ScienceScope

Science  04 Jun 1999:
Vol. 284, Issue 5420, pp. 1597
  1. Experimental Shellfish

    Mussel Shoals—now known as Muscle Shoals—may once again live up to its name. The U.S. Fish and Wildlife Service (FWS) announced last week that it wants to reintroduce 16 species of endangered shellfish to the 20-kilometer stretch of Alabama's Tennessee River, once known for its dense populations of freshwater mussels.

    In the 1930s, pollution and dam construction devastated the shelly shoals. But the river has bounced back, and biologists believe that they could soon begin to restore monkeyface, pigtoed, and other mussels. Before replanting can begin, however, the FWS has to reassure some local shellfish harvesters and governments that the protected species won't bring unwanted regulation. To jump that hurdle, the service has proposed calling the returnees “nonessential experimental” populations, a designation that “will avoid lawsuits,” says one FWS official. Shellfish friends and foes have until 26 July to comment.

  2. Making Amend(ment)s

    The battle over a law that requires federally funded scientists to hand over raw data to anyone who files a request has shifted back to Congress. This spring, the White House Office of Management and Budget (OMB) collected more than 8,000 comments on its proposal for implementing the 8-month-old measure, many from scientists worried that it would hinder research by threatening patient confidentiality and proprietary collaborations with companies. In response to that concern, House appropriations committee members James Walsh (R-NY) and David Price (D-NC) plan to offer an amendment to OMB's funding bill that would put a 1-year hold on the law pending a study on its effects.

    Business groups are squaring off over the amendment. Supporting the delay are pharmaceutical, biotech, and other firms, including GM and IBM. They are opposed by a legion of oil companies, the U.S. Chamber of Commerce, and small business groups. No use handicapping this contest: “It could go either way,” says a Walsh staffer.

    If approved by the House and Senate, the amendment—which could be offered as early as next week—wouldn't go into effect until 1 October, after OMB is expected to have issued its final rule.

  3. On the Move

    The headquarters of a global research collaboration aimed at eradicating malaria in Africa is moving to the National Institutes of Health (NIH) near Washington, D.C. The Multilateral Initiative on Malaria (MIM) will soon arrive at NIH's Fogarty International Center, with British advisors in tow, following an 18-month start-up run at the Wellcome Trust charity in London.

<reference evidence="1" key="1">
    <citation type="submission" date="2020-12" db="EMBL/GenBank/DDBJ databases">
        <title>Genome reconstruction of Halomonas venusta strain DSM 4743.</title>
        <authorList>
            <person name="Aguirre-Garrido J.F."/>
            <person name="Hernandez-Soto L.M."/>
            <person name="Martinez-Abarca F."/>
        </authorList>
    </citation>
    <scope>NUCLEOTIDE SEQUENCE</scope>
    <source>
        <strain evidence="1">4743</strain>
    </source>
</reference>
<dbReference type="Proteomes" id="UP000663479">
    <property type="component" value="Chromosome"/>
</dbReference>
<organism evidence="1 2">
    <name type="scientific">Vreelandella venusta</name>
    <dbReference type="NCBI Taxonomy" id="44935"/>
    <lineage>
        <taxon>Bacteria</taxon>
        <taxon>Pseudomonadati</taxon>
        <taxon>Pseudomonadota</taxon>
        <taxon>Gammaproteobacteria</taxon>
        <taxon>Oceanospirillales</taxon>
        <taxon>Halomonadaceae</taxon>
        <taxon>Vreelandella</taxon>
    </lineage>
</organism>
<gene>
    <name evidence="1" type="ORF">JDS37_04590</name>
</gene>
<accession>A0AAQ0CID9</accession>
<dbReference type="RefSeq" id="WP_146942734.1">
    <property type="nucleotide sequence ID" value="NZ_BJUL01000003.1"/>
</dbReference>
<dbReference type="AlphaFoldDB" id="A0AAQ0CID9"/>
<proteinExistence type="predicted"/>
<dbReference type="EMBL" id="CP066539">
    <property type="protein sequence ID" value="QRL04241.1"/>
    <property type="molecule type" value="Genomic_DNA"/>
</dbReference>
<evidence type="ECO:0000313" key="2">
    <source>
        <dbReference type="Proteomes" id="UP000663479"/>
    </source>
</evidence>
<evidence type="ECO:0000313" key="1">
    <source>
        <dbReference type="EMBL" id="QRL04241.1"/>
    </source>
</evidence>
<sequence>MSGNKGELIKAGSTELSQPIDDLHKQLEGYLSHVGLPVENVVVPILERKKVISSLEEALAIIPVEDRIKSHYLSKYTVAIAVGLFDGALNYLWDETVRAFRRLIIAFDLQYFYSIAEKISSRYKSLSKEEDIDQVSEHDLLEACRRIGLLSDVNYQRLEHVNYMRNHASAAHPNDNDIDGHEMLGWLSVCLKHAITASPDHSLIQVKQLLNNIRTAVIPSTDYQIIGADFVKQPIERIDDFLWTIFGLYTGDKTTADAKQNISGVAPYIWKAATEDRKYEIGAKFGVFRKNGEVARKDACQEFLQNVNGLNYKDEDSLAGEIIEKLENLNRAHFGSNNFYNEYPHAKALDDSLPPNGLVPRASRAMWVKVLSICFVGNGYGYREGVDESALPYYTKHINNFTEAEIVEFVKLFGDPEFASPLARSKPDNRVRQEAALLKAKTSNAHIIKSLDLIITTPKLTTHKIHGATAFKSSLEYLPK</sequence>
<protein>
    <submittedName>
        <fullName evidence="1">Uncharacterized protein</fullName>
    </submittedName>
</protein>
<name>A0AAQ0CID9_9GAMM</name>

Though the Trust played a key role in launching MIM, it did not want permanent custody of the program, which coordinates a wide range of malaria-related research. The move, announced 26 May, is designed to prevent the effort from becoming firmly “embedded in any organization,” says Trust official Catherine Davies. Officials are mum on whether other makeovers will accompany MIM's change of address.

  4. Clear Skies?

    European radioastronomers have won greater protection from the electromagnetic smog produced by a flotilla of satellites. The European Science Foundation announced this week that Iridium, a company that last year turned on a globe-girdling communications network of 66 spacecraft, will limit interference that is drowning out radio whispers produced by galactic gas clouds.

    Last year, Iridium signed similar agreements with U.S. and Indian astronomers, promising to silence its satellites for a few hours each night so that radiotelescopes could tune in to one prized signal (Science, 2 October 1998, p. 34). But European astronomers said those pacts didn't go far enough for them. The hard-nosed stance appears to have paid off, with Iridium promising clear skies over Europe about 50% of the time until 2006 under the new agreement. The company has already promised to completely eliminate its smog after 2006.

    But interference caused by other satellites could continue to grow worse, says astronomer Jim Cohen of the U.K.'s Jodrell Bank Observatory. He and other researchers are organizing to defend key pieces of the radio spectrum at a May 2000 allocation conference in Geneva, Switzerland.